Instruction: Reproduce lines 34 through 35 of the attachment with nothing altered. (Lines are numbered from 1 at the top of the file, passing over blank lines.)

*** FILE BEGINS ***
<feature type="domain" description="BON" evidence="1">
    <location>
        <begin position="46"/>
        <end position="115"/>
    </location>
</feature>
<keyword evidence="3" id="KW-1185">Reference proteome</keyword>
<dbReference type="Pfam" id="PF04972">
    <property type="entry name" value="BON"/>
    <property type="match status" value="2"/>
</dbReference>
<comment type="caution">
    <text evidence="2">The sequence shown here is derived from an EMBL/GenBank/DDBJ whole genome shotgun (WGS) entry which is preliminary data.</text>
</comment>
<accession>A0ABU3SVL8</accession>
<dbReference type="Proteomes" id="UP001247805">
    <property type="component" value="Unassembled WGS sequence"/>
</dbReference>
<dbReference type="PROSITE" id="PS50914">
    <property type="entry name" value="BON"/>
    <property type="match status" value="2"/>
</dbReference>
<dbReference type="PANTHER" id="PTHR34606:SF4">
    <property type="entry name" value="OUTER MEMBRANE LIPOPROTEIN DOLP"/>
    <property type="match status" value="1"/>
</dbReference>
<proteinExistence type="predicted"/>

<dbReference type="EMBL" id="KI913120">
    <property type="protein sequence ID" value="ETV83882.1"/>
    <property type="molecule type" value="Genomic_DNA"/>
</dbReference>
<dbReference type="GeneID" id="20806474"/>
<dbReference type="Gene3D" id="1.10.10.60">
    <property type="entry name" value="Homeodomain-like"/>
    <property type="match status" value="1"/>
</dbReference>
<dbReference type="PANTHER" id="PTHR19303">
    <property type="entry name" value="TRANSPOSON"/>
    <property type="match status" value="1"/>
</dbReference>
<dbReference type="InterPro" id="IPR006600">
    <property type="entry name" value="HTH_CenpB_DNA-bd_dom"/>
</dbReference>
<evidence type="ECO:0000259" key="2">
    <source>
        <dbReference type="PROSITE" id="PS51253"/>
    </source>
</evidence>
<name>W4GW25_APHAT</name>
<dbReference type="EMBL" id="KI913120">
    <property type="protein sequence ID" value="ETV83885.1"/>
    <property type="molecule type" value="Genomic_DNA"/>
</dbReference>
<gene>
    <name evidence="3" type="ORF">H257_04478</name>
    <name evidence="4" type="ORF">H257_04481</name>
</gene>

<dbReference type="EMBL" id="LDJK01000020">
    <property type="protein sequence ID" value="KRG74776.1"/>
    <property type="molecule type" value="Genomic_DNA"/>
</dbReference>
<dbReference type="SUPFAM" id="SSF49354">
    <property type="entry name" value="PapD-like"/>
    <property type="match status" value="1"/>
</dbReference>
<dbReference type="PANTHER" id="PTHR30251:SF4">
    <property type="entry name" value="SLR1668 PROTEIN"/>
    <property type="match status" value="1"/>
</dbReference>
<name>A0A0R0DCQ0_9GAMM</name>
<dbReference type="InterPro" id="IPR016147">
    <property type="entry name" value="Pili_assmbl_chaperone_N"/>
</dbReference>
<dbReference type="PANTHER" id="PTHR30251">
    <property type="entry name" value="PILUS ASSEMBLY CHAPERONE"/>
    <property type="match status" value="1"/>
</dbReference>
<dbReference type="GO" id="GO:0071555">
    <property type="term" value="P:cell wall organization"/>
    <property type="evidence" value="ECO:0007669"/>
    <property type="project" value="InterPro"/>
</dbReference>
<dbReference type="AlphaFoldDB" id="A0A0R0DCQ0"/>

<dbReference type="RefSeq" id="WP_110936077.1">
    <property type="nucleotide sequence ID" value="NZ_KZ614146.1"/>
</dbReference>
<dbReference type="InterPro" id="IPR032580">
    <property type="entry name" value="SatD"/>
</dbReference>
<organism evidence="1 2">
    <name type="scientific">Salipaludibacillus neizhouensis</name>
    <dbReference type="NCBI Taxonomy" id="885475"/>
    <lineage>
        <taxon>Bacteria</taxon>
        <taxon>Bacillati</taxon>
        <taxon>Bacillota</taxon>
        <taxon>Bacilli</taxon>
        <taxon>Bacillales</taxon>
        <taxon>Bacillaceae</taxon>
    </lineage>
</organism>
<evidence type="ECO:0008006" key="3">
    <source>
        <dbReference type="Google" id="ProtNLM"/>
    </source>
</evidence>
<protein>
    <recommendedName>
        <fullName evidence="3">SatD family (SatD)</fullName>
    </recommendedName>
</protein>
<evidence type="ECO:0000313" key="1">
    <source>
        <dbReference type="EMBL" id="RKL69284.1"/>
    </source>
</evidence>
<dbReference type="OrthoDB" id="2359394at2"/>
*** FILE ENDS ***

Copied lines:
    <property type="entry name" value="Homeodomain-like"/>
    <property type="match status" value="1"/>